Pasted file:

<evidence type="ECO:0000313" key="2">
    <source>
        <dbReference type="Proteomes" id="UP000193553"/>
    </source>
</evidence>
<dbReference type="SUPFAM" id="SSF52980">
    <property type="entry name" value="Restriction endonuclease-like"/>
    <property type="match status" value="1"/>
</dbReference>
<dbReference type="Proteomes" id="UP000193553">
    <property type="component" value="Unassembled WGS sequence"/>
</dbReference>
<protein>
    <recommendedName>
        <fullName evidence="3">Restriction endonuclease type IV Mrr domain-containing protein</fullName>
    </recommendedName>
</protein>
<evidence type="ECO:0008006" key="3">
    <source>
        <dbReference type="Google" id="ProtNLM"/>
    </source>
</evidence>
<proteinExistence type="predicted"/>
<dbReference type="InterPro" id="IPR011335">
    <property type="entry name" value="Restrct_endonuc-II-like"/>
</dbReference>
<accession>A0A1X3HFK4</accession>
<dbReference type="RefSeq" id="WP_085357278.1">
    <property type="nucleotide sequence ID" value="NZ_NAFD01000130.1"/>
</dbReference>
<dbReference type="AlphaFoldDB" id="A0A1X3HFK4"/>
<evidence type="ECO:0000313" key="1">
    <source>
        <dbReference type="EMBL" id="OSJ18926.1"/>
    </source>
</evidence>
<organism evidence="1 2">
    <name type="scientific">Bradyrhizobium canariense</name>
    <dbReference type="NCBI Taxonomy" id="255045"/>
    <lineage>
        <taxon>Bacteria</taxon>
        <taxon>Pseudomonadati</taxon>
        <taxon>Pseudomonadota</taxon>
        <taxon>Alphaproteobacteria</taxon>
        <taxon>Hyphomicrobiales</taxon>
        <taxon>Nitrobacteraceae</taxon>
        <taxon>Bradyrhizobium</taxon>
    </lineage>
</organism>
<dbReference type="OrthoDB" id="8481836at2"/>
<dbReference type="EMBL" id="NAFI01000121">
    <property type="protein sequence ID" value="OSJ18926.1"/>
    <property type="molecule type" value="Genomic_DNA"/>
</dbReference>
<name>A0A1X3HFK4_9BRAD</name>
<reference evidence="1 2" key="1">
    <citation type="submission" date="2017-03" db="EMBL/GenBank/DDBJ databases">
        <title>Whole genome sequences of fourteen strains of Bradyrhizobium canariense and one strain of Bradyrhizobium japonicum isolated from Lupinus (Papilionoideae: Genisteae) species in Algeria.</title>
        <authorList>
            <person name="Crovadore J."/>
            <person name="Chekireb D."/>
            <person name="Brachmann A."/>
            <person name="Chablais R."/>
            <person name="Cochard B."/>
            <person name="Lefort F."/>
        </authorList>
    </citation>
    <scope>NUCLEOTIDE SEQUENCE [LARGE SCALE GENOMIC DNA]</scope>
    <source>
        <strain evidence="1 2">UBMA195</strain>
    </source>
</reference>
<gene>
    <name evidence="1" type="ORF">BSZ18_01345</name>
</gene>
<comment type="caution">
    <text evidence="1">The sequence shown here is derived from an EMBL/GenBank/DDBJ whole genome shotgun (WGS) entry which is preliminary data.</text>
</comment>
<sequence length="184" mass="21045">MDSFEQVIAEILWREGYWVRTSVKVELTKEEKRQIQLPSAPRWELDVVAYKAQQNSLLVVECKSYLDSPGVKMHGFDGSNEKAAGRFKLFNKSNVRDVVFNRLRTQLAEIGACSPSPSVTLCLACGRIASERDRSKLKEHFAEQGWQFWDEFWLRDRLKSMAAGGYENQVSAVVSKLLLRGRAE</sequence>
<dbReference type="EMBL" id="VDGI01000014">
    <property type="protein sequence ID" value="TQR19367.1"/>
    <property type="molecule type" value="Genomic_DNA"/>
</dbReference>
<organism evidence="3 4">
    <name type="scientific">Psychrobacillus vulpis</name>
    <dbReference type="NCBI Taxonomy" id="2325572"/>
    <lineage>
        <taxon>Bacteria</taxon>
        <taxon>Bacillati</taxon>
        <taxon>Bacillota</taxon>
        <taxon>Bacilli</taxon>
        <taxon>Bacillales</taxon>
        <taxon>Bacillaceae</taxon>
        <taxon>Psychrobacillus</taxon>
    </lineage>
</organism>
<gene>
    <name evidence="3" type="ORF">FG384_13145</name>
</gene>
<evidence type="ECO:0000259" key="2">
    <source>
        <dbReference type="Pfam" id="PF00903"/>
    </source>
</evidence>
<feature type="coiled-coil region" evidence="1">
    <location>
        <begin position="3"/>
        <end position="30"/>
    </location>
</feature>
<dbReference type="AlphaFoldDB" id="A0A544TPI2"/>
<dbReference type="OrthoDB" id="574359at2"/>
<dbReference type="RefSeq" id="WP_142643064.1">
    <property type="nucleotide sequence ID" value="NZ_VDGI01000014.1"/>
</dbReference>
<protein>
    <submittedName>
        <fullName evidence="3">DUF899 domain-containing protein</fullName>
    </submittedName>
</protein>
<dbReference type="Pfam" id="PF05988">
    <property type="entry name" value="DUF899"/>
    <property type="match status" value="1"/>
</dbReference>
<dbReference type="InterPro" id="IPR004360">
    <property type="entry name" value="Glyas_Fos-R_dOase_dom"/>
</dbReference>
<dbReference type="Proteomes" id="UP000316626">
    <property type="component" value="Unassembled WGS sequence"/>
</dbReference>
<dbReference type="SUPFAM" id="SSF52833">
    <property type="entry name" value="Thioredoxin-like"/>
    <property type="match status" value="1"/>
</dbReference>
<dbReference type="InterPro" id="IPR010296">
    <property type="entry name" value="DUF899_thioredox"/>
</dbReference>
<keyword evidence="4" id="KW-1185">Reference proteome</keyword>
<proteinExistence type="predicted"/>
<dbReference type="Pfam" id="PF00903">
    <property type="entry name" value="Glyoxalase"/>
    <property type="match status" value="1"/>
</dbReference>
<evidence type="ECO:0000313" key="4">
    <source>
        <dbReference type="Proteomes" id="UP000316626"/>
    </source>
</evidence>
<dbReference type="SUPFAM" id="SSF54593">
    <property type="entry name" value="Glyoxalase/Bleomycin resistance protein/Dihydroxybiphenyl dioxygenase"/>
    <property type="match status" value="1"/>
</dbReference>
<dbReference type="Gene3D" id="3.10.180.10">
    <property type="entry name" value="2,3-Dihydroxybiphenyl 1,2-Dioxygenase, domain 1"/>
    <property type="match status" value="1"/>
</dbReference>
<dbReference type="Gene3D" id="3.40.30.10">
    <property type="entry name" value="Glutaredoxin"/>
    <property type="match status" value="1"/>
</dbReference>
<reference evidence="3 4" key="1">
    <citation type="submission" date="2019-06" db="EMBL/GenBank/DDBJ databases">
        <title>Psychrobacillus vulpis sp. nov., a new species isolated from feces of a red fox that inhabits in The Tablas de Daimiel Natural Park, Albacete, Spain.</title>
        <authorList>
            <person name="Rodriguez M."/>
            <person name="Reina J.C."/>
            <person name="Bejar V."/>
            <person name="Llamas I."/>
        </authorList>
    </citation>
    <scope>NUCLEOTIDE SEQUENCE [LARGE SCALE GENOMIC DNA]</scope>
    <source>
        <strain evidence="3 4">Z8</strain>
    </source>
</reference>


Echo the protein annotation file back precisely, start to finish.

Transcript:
<evidence type="ECO:0000313" key="2">
    <source>
        <dbReference type="Proteomes" id="UP000193553"/>
    </source>
</evidence>
<dbReference type="SUPFAM" id="SSF52980">
    <property type="entry name" value="Restriction endonuclease-like"/>
    <property type="match status" value="1"/>
</dbReference>
<dbReference type="Proteomes" id="UP000193553">
    <property type="component" value="Unassembled WGS sequence"/>
</dbReference>
<protein>
    <recommendedName>
        <fullName evidence="3">Restriction endonuclease type IV Mrr domain-containing protein</fullName>
    </recommendedName>
</protein>
<evidence type="ECO:0008006" key="3">
    <source>
        <dbReference type="Google" id="ProtNLM"/>
    </source>
</evidence>
<proteinExistence type="predicted"/>
<dbReference type="InterPro" id="IPR011335">
    <property type="entry name" value="Restrct_endonuc-II-like"/>
</dbReference>
<accession>A0A1X3HFK4</accession>
<dbReference type="RefSeq" id="WP_085357278.1">
    <property type="nucleotide sequence ID" value="NZ_NAFD01000130.1"/>
</dbReference>
<dbReference type="AlphaFoldDB" id="A0A1X3HFK4"/>
<evidence type="ECO:0000313" key="1">
    <source>
        <dbReference type="EMBL" id="OSJ18926.1"/>
    </source>
</evidence>
<organism evidence="1 2">
    <name type="scientific">Bradyrhizobium canariense</name>
    <dbReference type="NCBI Taxonomy" id="255045"/>
    <lineage>
        <taxon>Bacteria</taxon>
        <taxon>Pseudomonadati</taxon>
        <taxon>Pseudomonadota</taxon>
        <taxon>Alphaproteobacteria</taxon>
        <taxon>Hyphomicrobiales</taxon>
        <taxon>Nitrobacteraceae</taxon>
        <taxon>Bradyrhizobium</taxon>
    </lineage>
</organism>
<dbReference type="OrthoDB" id="8481836at2"/>
<dbReference type="EMBL" id="NAFI01000121">
    <property type="protein sequence ID" value="OSJ18926.1"/>
    <property type="molecule type" value="Genomic_DNA"/>
</dbReference>
<name>A0A1X3HFK4_9BRAD</name>
<reference evidence="1 2" key="1">
    <citation type="submission" date="2017-03" db="EMBL/GenBank/DDBJ databases">
        <title>Whole genome sequences of fourteen strains of Bradyrhizobium canariense and one strain of Bradyrhizobium japonicum isolated from Lupinus (Papilionoideae: Genisteae) species in Algeria.</title>
        <authorList>
            <person name="Crovadore J."/>
            <person name="Chekireb D."/>
            <person name="Brachmann A."/>
            <person name="Chablais R."/>
            <person name="Cochard B."/>
            <person name="Lefort F."/>
        </authorList>
    </citation>
    <scope>NUCLEOTIDE SEQUENCE [LARGE SCALE GENOMIC DNA]</scope>
    <source>
        <strain evidence="1 2">UBMA195</strain>
    </source>
</reference>
<gene>
    <name evidence="1" type="ORF">BSZ18_01345</name>
</gene>
<comment type="caution">
    <text evidence="1">The sequence shown here is derived from an EMBL/GenBank/DDBJ whole genome shotgun (WGS) entry which is preliminary data.</text>
</comment>
<sequence length="184" mass="21045">MDSFEQVIAEILWREGYWVRTSVKVELTKEEKRQIQLPSAPRWELDVVAYKAQQNSLLVVECKSYLDSPGVKMHGFDGSNEKAAGRFKLFNKSNVRDVVFNRLRTQLAEIGACSPSPSVTLCLACGRIASERDRSKLKEHFAEQGWQFWDEFWLRDRLKSMAAGGYENQVSAVVSKLLLRGRAE</sequence>
<dbReference type="EMBL" id="VDGI01000014">
    <property type="protein sequence ID" value="TQR19367.1"/>
    <property type="molecule type" value="Genomic_DNA"/>
</dbReference>
<organism evidence="3 4">
    <name type="scientific">Psychrobacillus vulpis</name>
    <dbReference type="NCBI Taxonomy" id="2325572"/>
    <lineage>
        <taxon>Bacteria</taxon>
        <taxon>Bacillati</taxon>
        <taxon>Bacillota</taxon>
        <taxon>Bacilli</taxon>
        <taxon>Bacillales</taxon>
        <taxon>Bacillaceae</taxon>
        <taxon>Psychrobacillus</taxon>
    </lineage>
</organism>
<gene>
    <name evidence="3" type="ORF">FG384_13145</name>
</gene>
<evidence type="ECO:0000259" key="2">
    <source>
        <dbReference type="Pfam" id="PF00903"/>
    </source>
</evidence>
<feature type="coiled-coil region" evidence="1">
    <location>
        <begin position="3"/>
        <end position="30"/>
    </location>
</feature>
<dbReference type="AlphaFoldDB" id="A0A544TPI2"/>
<dbReference type="OrthoDB" id="574359at2"/>
<dbReference type="RefSeq" id="WP_142643064.1">
    <property type="nucleotide sequence ID" value="NZ_VDGI01000014.1"/>
</dbReference>
<protein>
    <submittedName>
        <fullName evidence="3">DUF899 domain-containing protein</fullName>
    </submittedName>
</protein>
<dbReference type="Pfam" id="PF05988">
    <property type="entry name" value="DUF899"/>
    <property type="match status" value="1"/>
</dbReference>
<dbReference type="InterPro" id="IPR004360">
    <property type="entry name" value="Glyas_Fos-R_dOase_dom"/>
</dbReference>
<dbReference type="Proteomes" id="UP000316626">
    <property type="component" value="Unassembled WGS sequence"/>
</dbReference>
<dbReference type="SUPFAM" id="SSF52833">
    <property type="entry name" value="Thioredoxin-like"/>
    <property type="match status" value="1"/>
</dbReference>
<dbReference type="InterPro" id="IPR010296">
    <property type="entry name" value="DUF899_thioredox"/>
</dbReference>
<keyword evidence="4" id="KW-1185">Reference proteome</keyword>
<proteinExistence type="predicted"/>
<dbReference type="Pfam" id="PF00903">
    <property type="entry name" value="Glyoxalase"/>
    <property type="match status" value="1"/>
</dbReference>
<evidence type="ECO:0000313" key="4">
    <source>
        <dbReference type="Proteomes" id="UP000316626"/>
    </source>
</evidence>
<dbReference type="SUPFAM" id="SSF54593">
    <property type="entry name" value="Glyoxalase/Bleomycin resistance protein/Dihydroxybiphenyl dioxygenase"/>
    <property type="match status" value="1"/>
</dbReference>
<dbReference type="Gene3D" id="3.10.180.10">
    <property type="entry name" value="2,3-Dihydroxybiphenyl 1,2-Dioxygenase, domain 1"/>
    <property type="match status" value="1"/>
</dbReference>
<dbReference type="Gene3D" id="3.40.30.10">
    <property type="entry name" value="Glutaredoxin"/>
    <property type="match status" value="1"/>
</dbReference>
<reference evidence="3 4" key="1">
    <citation type="submission" date="2019-06" db="EMBL/GenBank/DDBJ databases">
        <title>Psychrobacillus vulpis sp. nov., a new species isolated from feces of a red fox that inhabits in The Tablas de Daimiel Natural Park, Albacete, Spain.</title>
        <authorList>
            <person name="Rodriguez M."/>
            <person name="Reina J.C."/>
            <person name="Bejar V."/>
            <person name="Llamas I."/>
        </authorList>
    </citation>
    <scope>NUCLEOTIDE SEQUENCE [LARGE SCALE GENOMIC DNA]</scope>
    <source>
        <strain evidence="3 4">Z8</strain>
    </source>
</reference>